India's most populous state — and known as one of its most economically depressed — Uttar Pradesh has around 900,000 licensed gun owners, and several times that number of illegal arms. According to the National Crime Records Bureau, Uttar Pradesh, and two other northern "cow belt" states, Bihar and Jharkhand, accounted for two-thirds of India's gun-related homicides in 2008, the most recent year for which statistics have been collected.

But the killing isn't confined to the backwaters of these so-called "lawless states." Just as in the United States and other countries, gun crime is an urban phenomenon. Fearful city dwellers are clamoring for gun licenses to protect themselves from criminals. And, increasingly, the weapons of the mushrooming illegal rural factories of states like Bihar and Uttar Pradesh — along with the culture of the gun — are finding their way into India's cities.

"Everyone in our family has one. Our family has the largest number of guns in Gurgaon," said Rajje Yadav, a real estate developer who also owns a liquor store.

Yadav is a representative of north India's new rich. Over the past several years, the rapid economic growth of the “National Capital Region” (NCR) that surrounds New Delhi — and an accompanying real estate boom — has brought radical social change to the traditionally macho, honor-obsessed communities of rural Haryana and Uttar Pradesh.

Agrarian castes like the Jats and Yadavs have been propelled to fantastic wealth through the sale of their farms to real estate developers. But many have failed to integrate into the new urban society that surrounds them. For every new rich man there's a poor one who covets what he has.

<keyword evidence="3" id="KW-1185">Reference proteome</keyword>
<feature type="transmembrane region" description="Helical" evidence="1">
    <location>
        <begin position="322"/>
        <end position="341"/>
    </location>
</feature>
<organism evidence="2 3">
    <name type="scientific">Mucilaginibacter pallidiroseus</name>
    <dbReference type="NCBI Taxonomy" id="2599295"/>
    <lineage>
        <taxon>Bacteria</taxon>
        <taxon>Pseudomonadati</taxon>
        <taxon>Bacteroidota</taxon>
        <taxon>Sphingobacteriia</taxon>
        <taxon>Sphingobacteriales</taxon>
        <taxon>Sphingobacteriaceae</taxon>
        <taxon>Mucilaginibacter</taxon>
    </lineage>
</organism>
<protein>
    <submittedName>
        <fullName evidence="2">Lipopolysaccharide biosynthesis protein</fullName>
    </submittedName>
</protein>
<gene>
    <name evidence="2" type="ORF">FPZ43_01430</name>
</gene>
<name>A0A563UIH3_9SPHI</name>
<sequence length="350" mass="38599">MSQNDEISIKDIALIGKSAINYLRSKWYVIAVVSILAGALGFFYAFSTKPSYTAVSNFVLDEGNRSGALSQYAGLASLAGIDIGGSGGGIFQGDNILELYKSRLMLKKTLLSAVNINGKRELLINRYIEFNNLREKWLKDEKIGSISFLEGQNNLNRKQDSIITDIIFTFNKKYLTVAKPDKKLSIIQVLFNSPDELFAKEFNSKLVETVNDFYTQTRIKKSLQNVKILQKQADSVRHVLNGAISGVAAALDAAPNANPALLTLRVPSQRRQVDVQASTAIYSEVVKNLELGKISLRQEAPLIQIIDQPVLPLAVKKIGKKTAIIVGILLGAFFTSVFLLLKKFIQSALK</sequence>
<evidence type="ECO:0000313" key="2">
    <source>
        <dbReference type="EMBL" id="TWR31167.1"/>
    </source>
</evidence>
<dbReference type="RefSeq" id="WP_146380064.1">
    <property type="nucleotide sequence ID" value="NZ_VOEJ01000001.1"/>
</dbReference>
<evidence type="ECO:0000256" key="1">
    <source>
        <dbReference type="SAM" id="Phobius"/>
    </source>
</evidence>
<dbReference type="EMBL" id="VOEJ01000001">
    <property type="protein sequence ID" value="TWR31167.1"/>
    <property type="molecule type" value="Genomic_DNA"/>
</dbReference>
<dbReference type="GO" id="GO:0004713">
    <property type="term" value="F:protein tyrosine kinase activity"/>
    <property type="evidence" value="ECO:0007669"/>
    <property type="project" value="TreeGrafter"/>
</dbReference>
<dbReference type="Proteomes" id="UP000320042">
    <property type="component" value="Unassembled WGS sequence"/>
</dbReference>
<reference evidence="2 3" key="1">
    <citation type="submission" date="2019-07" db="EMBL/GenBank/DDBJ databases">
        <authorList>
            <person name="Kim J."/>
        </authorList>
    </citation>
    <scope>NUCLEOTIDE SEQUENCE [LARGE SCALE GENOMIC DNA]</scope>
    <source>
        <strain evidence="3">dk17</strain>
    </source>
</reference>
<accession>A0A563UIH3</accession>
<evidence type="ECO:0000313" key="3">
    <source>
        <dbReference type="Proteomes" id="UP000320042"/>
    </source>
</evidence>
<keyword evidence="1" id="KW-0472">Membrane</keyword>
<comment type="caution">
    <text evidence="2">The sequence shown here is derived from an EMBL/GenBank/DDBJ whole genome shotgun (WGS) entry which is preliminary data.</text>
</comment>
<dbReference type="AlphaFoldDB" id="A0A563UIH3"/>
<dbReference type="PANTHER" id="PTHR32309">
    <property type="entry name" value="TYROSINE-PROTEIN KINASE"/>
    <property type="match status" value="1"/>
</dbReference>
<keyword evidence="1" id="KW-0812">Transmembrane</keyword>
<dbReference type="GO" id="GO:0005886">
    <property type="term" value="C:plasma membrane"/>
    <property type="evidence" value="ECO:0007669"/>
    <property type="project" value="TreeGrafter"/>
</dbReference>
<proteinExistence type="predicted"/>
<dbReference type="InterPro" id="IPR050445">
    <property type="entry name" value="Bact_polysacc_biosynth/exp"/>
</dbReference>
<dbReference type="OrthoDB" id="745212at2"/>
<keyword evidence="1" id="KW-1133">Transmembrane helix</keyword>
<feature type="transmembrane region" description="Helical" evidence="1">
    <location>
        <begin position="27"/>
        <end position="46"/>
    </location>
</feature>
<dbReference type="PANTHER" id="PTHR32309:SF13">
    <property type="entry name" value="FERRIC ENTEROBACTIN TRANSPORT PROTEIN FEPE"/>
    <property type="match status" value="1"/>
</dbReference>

And social tensions have been exacerbated as the educated members of the lower castes who once worked as bonded labor now leverage social programs to uplift themselves and overtake their one-time landlords. Throw in an obsession with izzat, or honor, and a fascination with guns, and you have the perfect recipe for violence.

"We and our relatives who are in the land and wine business have to handle enormous amounts of cash every day, so in order to protect ourselves we have to carry guns," said Yadav. But he admits that there's more to the phenomenon. "Guns have become a sort of status symbol," he says. "Possessing a gun takes a person to great heights."

Accidental deaths at NCR weddings — where revelers show off by shooting into the air — have become so commonplace that a council of leaders from some 40 villages in Delhi's hinterlands banned firearms from marriage ceremonies earlier this year. In a recent incident, for instance, bridegroom Pankaj Kumar was killed by a stray bullet at his wedding celebration when his father couldn't resist discharging his pistol into the air to show his status. No doubt today he feels much the same pain as Rajinder Tyagi.

"We pray to the almighty that something of this sort never happens to anyone, ever," Tyagi said. "The tragedy of losing a child is the greatest of them all."

But the rapid proliferation of guns suggests such tragedies are likely to grow more common. Already, in Meerut, another burgeoning city on the border of Delhi, guns accounted for nearly a quarter of accidental deaths in 2008.